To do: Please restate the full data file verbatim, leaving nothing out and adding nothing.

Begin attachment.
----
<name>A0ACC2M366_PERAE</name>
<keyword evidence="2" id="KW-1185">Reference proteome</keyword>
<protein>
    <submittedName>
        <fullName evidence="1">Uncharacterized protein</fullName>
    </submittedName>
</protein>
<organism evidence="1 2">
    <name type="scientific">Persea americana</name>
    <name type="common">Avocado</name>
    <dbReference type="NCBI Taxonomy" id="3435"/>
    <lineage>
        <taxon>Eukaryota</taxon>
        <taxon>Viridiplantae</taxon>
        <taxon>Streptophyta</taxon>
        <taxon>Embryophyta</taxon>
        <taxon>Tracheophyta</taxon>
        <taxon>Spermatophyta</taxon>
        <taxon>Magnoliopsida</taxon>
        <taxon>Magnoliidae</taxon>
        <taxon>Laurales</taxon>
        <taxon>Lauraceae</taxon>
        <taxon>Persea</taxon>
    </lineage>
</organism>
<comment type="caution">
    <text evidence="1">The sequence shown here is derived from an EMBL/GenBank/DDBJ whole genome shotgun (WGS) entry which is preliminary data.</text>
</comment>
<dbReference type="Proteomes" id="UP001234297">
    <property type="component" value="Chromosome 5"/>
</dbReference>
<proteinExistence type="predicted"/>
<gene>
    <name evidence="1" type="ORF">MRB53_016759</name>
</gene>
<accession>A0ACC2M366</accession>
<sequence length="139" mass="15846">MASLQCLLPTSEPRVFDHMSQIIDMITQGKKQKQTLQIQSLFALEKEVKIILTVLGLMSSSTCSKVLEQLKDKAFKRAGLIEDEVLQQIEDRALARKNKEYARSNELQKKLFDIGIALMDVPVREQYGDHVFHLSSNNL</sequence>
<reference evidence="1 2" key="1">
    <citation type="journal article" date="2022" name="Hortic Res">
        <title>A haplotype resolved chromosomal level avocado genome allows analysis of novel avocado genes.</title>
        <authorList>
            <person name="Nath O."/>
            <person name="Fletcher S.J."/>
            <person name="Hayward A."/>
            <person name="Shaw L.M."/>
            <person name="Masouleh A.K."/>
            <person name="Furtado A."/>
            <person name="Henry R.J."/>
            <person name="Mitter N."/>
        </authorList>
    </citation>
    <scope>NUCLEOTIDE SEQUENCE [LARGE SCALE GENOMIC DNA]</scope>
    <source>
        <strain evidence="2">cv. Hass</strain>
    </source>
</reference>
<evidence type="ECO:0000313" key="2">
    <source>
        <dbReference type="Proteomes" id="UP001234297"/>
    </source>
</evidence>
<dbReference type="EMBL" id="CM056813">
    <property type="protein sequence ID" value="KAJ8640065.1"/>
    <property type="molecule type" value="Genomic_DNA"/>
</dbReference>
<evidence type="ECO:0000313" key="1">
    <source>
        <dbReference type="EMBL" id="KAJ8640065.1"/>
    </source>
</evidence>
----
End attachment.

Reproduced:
<name>A0ACC2M366_PERAE</name>
<keyword evidence="2" id="KW-1185">Reference proteome</keyword>
<protein>
    <submittedName>
        <fullName evidence="1">Uncharacterized protein</fullName>
    </submittedName>
</protein>
<organism evidence="1 2">
    <name type="scientific">Persea americana</name>
    <name type="common">Avocado</name>
    <dbReference type="NCBI Taxonomy" id="3435"/>
    <lineage>
        <taxon>Eukaryota</taxon>
        <taxon>Viridiplantae</taxon>
        <taxon>Streptophyta</taxon>
        <taxon>Embryophyta</taxon>
        <taxon>Tracheophyta</taxon>
        <taxon>Spermatophyta</taxon>
        <taxon>Magnoliopsida</taxon>
        <taxon>Magnoliidae</taxon>
        <taxon>Laurales</taxon>
        <taxon>Lauraceae</taxon>
        <taxon>Persea</taxon>
    </lineage>
</organism>
<comment type="caution">
    <text evidence="1">The sequence shown here is derived from an EMBL/GenBank/DDBJ whole genome shotgun (WGS) entry which is preliminary data.</text>
</comment>
<dbReference type="Proteomes" id="UP001234297">
    <property type="component" value="Chromosome 5"/>
</dbReference>
<proteinExistence type="predicted"/>
<gene>
    <name evidence="1" type="ORF">MRB53_016759</name>
</gene>
<accession>A0ACC2M366</accession>
<sequence length="139" mass="15846">MASLQCLLPTSEPRVFDHMSQIIDMITQGKKQKQTLQIQSLFALEKEVKIILTVLGLMSSSTCSKVLEQLKDKAFKRAGLIEDEVLQQIEDRALARKNKEYARSNELQKKLFDIGIALMDVPVREQYGDHVFHLSSNNL</sequence>
<reference evidence="1 2" key="1">
    <citation type="journal article" date="2022" name="Hortic Res">
        <title>A haplotype resolved chromosomal level avocado genome allows analysis of novel avocado genes.</title>
        <authorList>
            <person name="Nath O."/>
            <person name="Fletcher S.J."/>
            <person name="Hayward A."/>
            <person name="Shaw L.M."/>
            <person name="Masouleh A.K."/>
            <person name="Furtado A."/>
            <person name="Henry R.J."/>
            <person name="Mitter N."/>
        </authorList>
    </citation>
    <scope>NUCLEOTIDE SEQUENCE [LARGE SCALE GENOMIC DNA]</scope>
    <source>
        <strain evidence="2">cv. Hass</strain>
    </source>
</reference>
<evidence type="ECO:0000313" key="2">
    <source>
        <dbReference type="Proteomes" id="UP001234297"/>
    </source>
</evidence>
<dbReference type="EMBL" id="CM056813">
    <property type="protein sequence ID" value="KAJ8640065.1"/>
    <property type="molecule type" value="Genomic_DNA"/>
</dbReference>
<evidence type="ECO:0000313" key="1">
    <source>
        <dbReference type="EMBL" id="KAJ8640065.1"/>
    </source>
</evidence>